choosehappiness22485059I encourage anyone who is interested in increasing your sense of mental and emotional well-being and positive, pleasant emotions ranging from contentment and intense joy to learn more as well as research and experiment more for your own happiness sake. Yes please, I want more of that too.

We here at Mental Health & Happiness invite you to go to a deeper level regarding your happiness. When you look for the positive, the good in each life experience and each person you meet, your level of satisfaction may increase, but only to a limited degree. If you’ve ever tried giving this kind of advice to a friend or relative who is suffering with severe depression you may have quickly discovered the short coming and potential offense of this idea. Simply focusing on the positive is not enough. Why? 

Glasser, founder of Choice Theory psychology suggests that all human beings are born with five genetic instructions or basic needs. From birth to  death, all that we do is an attempt to effectively meet our needs for safety, (survival,) love, power, fun, and freedom. Understanding and attending to these needs is what anchors or grounds your positive focus and habits resulting in deeper contentment and happiness.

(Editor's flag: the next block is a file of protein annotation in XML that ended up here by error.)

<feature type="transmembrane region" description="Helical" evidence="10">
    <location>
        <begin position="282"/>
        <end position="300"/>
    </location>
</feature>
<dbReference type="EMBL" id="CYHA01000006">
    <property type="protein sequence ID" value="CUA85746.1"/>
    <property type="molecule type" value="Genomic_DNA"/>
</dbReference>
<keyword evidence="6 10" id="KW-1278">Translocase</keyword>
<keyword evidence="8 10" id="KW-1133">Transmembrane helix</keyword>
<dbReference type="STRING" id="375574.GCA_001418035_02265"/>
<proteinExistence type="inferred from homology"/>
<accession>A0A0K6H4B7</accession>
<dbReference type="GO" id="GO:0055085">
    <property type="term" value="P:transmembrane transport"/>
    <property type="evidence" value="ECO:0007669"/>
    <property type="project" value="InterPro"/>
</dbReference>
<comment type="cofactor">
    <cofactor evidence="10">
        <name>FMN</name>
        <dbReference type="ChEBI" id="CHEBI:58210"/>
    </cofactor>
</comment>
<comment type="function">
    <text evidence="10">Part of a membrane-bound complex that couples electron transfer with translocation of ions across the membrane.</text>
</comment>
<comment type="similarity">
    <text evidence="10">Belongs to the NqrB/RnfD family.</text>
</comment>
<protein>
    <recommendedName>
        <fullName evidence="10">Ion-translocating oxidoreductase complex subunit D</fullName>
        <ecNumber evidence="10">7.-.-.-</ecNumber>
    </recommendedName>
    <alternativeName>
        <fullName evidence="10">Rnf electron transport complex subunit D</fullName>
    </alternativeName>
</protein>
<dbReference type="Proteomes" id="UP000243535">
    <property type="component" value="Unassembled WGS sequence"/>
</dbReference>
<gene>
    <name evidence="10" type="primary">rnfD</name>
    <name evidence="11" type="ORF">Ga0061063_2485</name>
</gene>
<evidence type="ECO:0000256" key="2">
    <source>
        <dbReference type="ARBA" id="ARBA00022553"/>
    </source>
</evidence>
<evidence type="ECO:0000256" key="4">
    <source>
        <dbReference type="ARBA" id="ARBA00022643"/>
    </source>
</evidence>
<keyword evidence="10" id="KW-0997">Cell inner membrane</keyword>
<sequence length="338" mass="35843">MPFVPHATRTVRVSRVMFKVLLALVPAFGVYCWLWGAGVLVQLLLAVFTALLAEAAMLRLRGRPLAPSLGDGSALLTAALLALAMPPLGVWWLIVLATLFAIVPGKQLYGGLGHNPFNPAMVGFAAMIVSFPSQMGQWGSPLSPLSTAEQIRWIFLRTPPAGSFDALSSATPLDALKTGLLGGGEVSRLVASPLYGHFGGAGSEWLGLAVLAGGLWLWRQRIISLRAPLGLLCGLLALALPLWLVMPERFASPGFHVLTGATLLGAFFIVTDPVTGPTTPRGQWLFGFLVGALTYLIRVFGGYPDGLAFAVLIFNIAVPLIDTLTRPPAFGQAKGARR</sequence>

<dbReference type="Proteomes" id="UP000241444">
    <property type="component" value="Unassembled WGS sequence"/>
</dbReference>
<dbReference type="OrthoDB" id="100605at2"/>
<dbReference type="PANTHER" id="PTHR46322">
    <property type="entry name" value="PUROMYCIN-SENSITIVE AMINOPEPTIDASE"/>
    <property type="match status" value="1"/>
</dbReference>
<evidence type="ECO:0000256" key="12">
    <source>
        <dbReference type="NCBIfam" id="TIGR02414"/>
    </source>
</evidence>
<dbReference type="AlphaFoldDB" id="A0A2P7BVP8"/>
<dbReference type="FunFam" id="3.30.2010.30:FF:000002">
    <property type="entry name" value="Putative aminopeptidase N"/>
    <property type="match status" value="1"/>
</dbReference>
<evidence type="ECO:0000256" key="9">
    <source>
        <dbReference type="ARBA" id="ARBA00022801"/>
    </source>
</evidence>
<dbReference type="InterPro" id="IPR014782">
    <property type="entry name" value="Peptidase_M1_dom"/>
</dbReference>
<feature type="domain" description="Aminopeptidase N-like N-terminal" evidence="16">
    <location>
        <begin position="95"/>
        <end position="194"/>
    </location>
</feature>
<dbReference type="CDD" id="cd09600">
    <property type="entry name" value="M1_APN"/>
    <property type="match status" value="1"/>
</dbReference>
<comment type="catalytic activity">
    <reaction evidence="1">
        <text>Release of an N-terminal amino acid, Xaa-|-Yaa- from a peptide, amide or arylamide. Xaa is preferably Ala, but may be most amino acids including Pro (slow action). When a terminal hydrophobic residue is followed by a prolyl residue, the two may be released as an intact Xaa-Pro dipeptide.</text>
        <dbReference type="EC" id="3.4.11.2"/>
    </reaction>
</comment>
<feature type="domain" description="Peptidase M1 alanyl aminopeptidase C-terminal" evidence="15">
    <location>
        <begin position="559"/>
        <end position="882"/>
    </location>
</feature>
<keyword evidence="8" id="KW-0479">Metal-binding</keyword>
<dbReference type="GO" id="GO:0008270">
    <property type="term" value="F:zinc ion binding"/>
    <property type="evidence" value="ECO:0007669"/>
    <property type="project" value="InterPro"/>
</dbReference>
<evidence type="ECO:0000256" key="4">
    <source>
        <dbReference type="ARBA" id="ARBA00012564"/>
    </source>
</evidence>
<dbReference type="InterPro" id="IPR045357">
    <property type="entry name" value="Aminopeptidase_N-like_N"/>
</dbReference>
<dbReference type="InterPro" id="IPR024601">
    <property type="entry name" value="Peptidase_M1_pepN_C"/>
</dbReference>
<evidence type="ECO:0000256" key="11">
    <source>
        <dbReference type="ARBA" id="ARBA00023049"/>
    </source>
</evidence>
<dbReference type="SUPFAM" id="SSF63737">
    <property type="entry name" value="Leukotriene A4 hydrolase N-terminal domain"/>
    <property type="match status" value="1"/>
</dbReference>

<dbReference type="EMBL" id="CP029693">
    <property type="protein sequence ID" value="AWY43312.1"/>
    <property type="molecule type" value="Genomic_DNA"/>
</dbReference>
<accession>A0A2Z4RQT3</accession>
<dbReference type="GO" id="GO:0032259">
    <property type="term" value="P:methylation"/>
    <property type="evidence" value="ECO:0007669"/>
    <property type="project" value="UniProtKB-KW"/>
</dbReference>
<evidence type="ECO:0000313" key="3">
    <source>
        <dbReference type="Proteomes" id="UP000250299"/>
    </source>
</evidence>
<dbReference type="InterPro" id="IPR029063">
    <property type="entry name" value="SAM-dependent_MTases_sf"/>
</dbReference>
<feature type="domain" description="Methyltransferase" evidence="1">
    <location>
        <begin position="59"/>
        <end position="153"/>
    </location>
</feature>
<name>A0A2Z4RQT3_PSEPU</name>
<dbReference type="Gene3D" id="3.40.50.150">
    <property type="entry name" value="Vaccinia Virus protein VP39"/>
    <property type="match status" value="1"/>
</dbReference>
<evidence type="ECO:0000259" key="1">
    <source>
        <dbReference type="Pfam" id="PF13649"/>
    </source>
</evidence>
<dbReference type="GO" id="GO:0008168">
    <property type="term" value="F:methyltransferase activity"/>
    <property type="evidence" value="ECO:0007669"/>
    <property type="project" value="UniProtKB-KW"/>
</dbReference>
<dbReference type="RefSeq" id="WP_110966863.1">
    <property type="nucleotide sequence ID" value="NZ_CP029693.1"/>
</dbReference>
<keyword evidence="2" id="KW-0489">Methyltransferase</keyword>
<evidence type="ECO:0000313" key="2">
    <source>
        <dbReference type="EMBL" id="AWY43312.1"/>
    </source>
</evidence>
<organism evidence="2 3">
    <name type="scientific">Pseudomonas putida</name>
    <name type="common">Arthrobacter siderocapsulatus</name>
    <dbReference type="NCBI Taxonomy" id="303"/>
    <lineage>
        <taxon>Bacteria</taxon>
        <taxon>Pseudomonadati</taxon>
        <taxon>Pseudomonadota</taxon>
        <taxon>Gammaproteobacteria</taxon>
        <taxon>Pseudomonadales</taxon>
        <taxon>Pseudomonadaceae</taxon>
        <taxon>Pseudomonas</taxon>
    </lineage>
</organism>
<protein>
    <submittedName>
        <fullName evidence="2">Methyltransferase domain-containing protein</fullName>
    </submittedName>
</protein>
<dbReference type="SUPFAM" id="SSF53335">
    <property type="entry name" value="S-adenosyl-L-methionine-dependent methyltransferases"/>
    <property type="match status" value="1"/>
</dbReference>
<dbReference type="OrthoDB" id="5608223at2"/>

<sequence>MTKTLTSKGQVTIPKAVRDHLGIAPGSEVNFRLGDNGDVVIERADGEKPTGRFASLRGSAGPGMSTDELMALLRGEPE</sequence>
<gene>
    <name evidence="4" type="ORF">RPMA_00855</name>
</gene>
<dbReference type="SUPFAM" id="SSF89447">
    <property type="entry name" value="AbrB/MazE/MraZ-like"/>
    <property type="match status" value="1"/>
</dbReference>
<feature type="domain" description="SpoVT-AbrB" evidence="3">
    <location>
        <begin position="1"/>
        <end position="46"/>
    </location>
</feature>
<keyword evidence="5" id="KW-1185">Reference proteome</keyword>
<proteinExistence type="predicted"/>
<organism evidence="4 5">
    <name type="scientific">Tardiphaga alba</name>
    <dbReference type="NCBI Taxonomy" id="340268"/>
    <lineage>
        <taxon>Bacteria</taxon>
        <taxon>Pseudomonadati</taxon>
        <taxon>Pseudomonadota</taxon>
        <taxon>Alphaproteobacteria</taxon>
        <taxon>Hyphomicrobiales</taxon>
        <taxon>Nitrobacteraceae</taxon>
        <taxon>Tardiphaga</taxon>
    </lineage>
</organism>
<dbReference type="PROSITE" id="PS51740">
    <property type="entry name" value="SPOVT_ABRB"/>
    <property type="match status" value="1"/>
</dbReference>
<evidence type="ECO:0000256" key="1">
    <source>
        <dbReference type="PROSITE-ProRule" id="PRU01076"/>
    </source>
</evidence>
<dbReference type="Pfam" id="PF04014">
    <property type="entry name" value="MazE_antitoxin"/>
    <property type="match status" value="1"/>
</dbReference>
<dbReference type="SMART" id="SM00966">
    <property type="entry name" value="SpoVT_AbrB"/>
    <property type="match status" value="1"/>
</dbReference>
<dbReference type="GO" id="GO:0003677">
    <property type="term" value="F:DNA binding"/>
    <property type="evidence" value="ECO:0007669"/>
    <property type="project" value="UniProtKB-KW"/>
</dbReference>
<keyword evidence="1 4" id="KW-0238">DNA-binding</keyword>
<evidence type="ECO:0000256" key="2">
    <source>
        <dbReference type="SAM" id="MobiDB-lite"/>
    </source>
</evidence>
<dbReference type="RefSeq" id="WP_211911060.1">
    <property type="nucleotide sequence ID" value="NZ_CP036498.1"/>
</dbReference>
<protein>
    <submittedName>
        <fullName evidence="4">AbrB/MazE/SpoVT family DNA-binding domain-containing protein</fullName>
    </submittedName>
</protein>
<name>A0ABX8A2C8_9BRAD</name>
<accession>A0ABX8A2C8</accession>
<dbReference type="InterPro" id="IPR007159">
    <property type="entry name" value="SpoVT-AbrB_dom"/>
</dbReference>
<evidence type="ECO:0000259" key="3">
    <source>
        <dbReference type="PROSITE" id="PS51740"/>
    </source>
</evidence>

When you connect your discovery of the positive or your gratitude with one or more of your basic needs you have a much greater sense of satisfaction and pleasure. As you read and learn of specific strategies to grow your Mental Health & Happiness become intentional about which of your needs is satisfied with each activity. At the end of the day if you realize you have satisfactorily met your need for power, but still are not feeling connected nor are having fun, you can choose an additional strategy to meet those needs. This leads to successful Mental Health & Happiness. Your happiness, joy, satisfaction and contentment is anchored and grounded in your basic genetic instructions and needs.